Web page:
Mediate BC Blog

6 Books by Indigenous Authors

Posted by Julie.Daum

As an avid reader, books have always been a way for me to escape, learn, travel and immerse myself in the worlds that others create, describe and share, ever since my sister taught me to read when I was three.  (She did become a teacher.)

In these past couple of months, this has become even more important since the outside world became limited by the COVID-19 pandemic. I am grateful to have invested in an electronic reader (Kindle) so that the lack of physical books in my small world didn’t limit the breadth of the material available to me.

Events in the past 10 days have had me hungering for something comforting and while perusing Social Media, I came across a link to the 2003 Massey Lectures given by Thomas King, so I drew a bath and pressed play. His mastery of storytelling makes it easy to listen to, and the title of the first lecture, “You’ll Never Believe What Happened” Is Always a Great Place to Start.  He relates his own origin story and then a couple of Creation stories, one Indigenous and then the Biblical and illustrates the power of stories to shape our life, viewpoints and he also reminds us of the responsibility of the listeners and the storytellers. The lesson he gives us was perfect for me to think about what books are shaping my thoughts currently.

In our lives, we are both storytellers and listeners and we bear responsibility for both, and right now, in the world, we need everyone to hear the stories of the ‘others’ in their lives. As dispute resolution professionals, be it mediator, lawyer, or arbitrator, we are also someone who both helps people tell their stories and others listen to those stories.

Stories have helped me navigate the two worlds that I live in, the western mainstream Canadian society and another world, the Indigenous society, dominated by family, clan and nation but connected to other Indigenous peoples in this land and outside it too. I didn’t have these stories when I was a child and struggled to occupy both of these worlds. I didn’t have the stories to help me understand when I was told that I needed to escape one of these worlds. I did escape, but into the books that were available to me. I soaked up Lucy Maude Montgomery, Margaret Atwood and Alice Munro novels among anything else I could get my hands on. Of course, some stories were still missing.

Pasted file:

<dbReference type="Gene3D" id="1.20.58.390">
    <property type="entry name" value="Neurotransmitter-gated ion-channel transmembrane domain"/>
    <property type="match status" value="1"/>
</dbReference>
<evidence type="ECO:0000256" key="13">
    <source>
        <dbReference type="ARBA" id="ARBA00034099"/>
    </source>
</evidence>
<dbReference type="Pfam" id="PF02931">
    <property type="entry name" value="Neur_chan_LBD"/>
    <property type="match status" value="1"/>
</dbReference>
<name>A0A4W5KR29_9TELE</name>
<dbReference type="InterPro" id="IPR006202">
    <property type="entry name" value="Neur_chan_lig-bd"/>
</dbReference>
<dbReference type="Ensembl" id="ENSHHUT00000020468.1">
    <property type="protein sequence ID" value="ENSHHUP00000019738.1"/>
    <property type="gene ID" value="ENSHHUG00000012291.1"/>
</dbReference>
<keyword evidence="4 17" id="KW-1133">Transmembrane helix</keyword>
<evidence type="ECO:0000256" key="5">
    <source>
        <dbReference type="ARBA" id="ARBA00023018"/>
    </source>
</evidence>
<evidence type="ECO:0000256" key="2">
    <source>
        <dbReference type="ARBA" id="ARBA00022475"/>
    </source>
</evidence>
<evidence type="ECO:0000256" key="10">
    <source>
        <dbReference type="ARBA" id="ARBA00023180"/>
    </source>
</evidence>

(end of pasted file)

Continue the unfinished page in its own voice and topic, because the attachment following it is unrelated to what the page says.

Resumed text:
Today, I revel in the fact that I can find many stories created by Indigenous writers, and many of them live in Canada. Here are just a few of those stories – books I have really loved this year.

Empire of Wild by Cherie Dimaline is one of my favourites, I read it electronically but loved it so much I bought hard copies and gifted them to friends. I love the vernacular; it felt like home to me. The description of the homes and the relations and relationships brought me in and wrapped me in the shabby quilt that aunties have draped over the backs of their couches. Cherie does take th0e reader on a Wild ride.


Fresh Pack of Smokes by Cassandra Blanchard had me weeping at the launch. I was invited to witness a friend launch her new book of poetry but because Blanchard read before my friend, I could not even pay attention to her reading, (sorry Sarah). This is a book of prose poems that seem so simple, her dispassionate telling of events and circumstances of her life on the street amazed me. The strength and dignity in her telling of this life is awesome in the original sense of the word.


From the Ashes by Jesse Thistle is a memoir by a Métis-Cree professor. He tells his life story and the story of his family, the inter-generational trauma from the colonization, displacement and dislocation of a people and a family. He shares openly his involvement with drugs, alcohol and homelessness and also kindness, grace, compassion and strength. Jesse is active on Twitter and I love seeing him interact with the world, he has been doing.


Moon of the Crusted Snow by Waubgeshig Rice is super relevant right now. It is the fictional story of a northern Ontario Indigenous community that gets cut off from the rest of the world and how that community and a particular family in it survives this apocalyptic event. The author was a journalist for CBC and has just left hopefully to write more novels.


A Mind Spread Out on the Ground by Alicia Elliott is a collection of essays that hit so close to home that I wondered how this brilliant young woman got into my heart and my head. Alicia Elliott is a force in CanLit these days and I cannot wait to see what else she writes.


The Night Watchman by Louise ErdrichOk, to be honest, I am still reading this novel by Louise Erdrich, but I have no doubt it will be magnificent, like all her other work. She lives on the other side of the 49th parallel but it does not diminish her ability to describe and create vibrant worlds full of Indigenous people and their neighbours. Read anything and everything you can by her starting with Love Medicine.


Apparently, I write like I talk, enthusiastically and never-ending.


About the Author

 Julie Daum is the Vice Chair of the Board of Directors of Mediate BC and Chair of our Truth and Reconciliation committee. She is a mediator, facilitator, conflict resolution coach and instructor. She is a member of the Wet’suwet’en First Nation, belongs to the Frog Clan, and resides on the Stellaquo Reserve in the central interior of BC.

Julie has developed and delivered workshops on culturally appropriate practices for working with First Nation families and communities.

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